BARRY NORMAN: FILM OF THE DAY
The Hobbit: an Unexpected Journey ★★★
PREMIERE 7.00-10.15pm ITV
Director Peter Jackson has stretched one novel into three films, which does seem a touch excessive. Tolkien wrote The Hobbit as a single adventure and it would have been more exciting if filmed as one. Still, there is much to commend in this first episode, as an older Bilbo Baggins (Ian Holm) remembers how his younger self (Martin Freeman) helped a band of dwarves, led by Richard Armitage, to win back their kingdom, which had been snatched from them by the dragon Smaug. Jackson’s visual flair and use of computer magic, so well employed in his Lord of the Rings trilogy, are strongly in evidence. There is humour, too — for instance, Bilbo’s dislike of adventures because “they make you late for dinner” — along with comfortably familiar figures such as Gandalf (Ian McKellen) and Gollum (Andy Serkis). But what might have been a thrilling, light-hearted romp rather takes its time because, hey, there are two more films yet to come.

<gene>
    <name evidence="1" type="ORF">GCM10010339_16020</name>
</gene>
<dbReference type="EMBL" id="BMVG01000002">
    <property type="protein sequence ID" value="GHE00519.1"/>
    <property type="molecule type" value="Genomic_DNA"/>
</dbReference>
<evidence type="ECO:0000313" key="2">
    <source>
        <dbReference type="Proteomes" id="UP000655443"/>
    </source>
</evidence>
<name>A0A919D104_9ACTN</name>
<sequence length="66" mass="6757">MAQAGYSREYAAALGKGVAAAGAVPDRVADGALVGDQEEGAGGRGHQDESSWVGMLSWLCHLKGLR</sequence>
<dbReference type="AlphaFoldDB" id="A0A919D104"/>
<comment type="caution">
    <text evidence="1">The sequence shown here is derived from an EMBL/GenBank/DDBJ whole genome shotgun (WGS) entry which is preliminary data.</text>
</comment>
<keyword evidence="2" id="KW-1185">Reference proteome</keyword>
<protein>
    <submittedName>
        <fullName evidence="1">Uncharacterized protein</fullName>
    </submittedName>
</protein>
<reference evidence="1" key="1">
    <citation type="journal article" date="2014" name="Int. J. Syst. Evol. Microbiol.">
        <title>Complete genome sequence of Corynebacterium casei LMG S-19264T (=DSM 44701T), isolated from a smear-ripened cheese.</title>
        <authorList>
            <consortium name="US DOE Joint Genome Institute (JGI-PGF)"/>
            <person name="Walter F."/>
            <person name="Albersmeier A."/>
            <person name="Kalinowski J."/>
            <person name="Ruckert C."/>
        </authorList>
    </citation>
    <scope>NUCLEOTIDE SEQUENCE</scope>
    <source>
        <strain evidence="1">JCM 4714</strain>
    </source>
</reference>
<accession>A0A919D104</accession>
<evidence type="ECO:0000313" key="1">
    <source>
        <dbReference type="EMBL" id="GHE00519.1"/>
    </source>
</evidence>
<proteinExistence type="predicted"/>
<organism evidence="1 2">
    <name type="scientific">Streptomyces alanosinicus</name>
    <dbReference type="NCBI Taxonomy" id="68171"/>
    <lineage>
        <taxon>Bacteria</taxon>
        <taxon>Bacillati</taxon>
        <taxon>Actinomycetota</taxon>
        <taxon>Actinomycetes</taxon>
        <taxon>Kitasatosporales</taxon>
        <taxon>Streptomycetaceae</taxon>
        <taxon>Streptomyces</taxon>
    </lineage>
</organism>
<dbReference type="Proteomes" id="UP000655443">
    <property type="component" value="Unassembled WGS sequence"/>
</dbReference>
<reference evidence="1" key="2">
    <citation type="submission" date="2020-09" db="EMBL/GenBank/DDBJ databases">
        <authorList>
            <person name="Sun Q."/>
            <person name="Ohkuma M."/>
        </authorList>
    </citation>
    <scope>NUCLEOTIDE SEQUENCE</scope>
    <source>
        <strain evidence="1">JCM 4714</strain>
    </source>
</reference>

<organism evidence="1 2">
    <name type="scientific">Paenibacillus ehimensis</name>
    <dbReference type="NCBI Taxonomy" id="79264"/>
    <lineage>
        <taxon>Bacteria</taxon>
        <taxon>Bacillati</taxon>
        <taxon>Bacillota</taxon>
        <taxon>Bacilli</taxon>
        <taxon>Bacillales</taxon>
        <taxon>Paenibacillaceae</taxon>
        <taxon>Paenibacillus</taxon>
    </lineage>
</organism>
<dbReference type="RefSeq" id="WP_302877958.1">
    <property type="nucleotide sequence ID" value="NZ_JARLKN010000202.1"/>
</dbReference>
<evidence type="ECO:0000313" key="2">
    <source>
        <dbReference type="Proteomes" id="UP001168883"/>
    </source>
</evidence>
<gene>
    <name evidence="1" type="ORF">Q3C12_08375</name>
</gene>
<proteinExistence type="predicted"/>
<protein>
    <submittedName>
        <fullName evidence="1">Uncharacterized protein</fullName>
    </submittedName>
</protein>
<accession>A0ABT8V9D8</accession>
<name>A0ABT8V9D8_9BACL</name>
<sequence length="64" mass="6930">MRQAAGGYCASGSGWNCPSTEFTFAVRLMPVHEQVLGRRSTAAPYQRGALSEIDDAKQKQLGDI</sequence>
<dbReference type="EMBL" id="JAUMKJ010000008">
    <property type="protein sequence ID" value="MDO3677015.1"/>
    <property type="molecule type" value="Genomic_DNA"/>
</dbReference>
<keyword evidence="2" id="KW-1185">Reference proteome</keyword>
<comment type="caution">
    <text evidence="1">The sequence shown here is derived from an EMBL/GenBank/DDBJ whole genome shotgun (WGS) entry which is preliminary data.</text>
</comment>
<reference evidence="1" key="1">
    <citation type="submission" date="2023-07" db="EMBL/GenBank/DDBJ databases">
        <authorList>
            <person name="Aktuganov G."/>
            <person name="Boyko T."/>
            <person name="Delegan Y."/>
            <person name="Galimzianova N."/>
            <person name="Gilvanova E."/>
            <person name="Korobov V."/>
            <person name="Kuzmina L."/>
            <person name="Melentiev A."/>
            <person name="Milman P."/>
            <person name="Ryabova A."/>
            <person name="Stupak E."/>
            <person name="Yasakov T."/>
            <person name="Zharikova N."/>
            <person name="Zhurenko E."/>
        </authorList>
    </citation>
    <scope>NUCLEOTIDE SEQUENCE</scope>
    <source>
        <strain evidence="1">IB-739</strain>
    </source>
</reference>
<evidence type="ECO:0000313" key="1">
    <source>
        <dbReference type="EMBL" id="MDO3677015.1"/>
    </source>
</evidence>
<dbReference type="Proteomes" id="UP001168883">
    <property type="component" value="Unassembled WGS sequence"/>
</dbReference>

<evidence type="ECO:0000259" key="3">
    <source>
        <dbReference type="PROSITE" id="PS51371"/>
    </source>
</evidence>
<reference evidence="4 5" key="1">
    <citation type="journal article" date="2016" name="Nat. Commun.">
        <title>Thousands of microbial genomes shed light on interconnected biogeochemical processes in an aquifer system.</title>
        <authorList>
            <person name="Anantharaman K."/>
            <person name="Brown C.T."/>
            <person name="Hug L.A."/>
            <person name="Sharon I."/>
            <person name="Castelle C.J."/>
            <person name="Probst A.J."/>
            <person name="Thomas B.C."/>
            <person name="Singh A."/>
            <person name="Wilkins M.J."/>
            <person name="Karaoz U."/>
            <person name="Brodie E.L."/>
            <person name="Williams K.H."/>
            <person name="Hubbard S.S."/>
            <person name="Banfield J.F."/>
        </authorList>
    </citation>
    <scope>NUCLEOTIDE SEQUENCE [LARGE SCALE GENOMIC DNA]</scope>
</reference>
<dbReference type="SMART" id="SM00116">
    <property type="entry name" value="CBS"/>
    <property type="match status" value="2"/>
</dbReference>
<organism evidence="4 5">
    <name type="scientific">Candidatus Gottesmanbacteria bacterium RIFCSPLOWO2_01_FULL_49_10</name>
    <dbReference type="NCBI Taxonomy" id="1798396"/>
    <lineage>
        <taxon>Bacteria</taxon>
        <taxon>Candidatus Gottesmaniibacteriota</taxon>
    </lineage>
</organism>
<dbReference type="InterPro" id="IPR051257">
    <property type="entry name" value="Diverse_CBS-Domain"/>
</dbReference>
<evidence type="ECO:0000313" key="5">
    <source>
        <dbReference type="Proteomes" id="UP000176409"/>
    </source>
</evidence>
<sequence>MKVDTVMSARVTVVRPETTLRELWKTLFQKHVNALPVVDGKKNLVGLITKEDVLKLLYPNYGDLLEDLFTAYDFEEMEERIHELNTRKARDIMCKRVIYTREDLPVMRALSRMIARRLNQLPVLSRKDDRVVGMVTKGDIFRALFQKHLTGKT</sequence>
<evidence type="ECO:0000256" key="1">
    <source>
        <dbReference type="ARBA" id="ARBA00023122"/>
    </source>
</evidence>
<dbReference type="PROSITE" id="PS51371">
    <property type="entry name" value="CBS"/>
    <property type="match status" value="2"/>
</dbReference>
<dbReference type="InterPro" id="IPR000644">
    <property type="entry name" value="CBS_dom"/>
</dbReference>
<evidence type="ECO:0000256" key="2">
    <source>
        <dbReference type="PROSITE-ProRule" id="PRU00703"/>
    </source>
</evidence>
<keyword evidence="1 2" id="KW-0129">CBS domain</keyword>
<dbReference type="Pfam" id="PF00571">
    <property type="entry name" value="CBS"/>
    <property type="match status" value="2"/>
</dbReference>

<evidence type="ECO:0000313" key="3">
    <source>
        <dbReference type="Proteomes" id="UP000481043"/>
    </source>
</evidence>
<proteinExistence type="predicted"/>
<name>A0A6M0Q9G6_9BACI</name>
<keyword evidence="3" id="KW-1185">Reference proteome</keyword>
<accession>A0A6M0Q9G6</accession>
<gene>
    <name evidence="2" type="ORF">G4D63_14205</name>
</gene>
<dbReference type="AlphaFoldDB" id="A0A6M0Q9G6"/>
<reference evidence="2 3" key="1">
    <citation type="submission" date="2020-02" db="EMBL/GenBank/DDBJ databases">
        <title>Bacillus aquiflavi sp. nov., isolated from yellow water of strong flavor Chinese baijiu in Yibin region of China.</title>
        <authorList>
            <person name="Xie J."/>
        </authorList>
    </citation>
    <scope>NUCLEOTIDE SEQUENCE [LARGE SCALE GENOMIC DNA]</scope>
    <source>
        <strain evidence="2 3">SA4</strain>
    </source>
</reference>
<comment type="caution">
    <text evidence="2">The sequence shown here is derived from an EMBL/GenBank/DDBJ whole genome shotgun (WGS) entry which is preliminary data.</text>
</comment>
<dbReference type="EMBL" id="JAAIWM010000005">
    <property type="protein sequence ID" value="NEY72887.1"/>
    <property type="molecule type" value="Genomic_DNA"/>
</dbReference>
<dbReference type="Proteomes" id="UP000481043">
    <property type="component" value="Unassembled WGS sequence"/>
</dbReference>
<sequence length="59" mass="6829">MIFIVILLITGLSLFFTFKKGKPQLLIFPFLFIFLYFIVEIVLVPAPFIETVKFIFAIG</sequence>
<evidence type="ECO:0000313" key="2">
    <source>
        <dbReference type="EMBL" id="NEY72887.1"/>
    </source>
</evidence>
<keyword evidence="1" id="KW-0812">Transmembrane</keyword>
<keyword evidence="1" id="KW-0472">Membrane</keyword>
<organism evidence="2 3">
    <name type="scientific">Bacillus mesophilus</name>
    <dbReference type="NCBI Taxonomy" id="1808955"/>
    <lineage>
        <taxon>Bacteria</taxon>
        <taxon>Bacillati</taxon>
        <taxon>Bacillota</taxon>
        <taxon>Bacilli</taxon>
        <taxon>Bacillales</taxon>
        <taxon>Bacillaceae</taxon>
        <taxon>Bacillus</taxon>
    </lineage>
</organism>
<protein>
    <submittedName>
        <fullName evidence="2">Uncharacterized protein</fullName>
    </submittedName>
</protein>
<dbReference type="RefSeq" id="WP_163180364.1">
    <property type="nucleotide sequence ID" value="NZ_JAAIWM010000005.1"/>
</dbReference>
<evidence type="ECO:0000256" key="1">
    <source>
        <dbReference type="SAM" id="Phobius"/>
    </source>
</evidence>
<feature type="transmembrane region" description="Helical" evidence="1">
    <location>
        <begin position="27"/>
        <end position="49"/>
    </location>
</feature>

Alfred Hitchcock amps up the gothic atmosphere in this Oscar-winning adaptation of Daphne du Maurier’s novel, with a stunning turn by Joan Fontaine as the mousy new wife of grumpy widower Laurence Olivier.
Harry Potter and the Prisoner of Azkaban ★★★★
The franchise comes of age, just like the boy-cum-teenage wizard, whose exploits take a decidedly dark and edgy turn in an adventure artfully directed by Alfonso Cuarón (later to win an Oscar for Gravity). Gary Oldman makes his scenery-chewing debut as Harry’s crazy uncle Sirius, who’s on the lam but desperate to get his hands on his nephew.
Julie & Julia ★★★★
Nora Ephron’s mouthwatering biographical tale stars Meryl Streep as the Delia of her day and Amy Adams as one of her disciples, cooking up a storm four decades later.
Torso-tastic Gerard Butler and his Spartans resist the might of the Persians in this stunning blockbuster adaptation of Frank (Sin City) Miller’s graphic novel.
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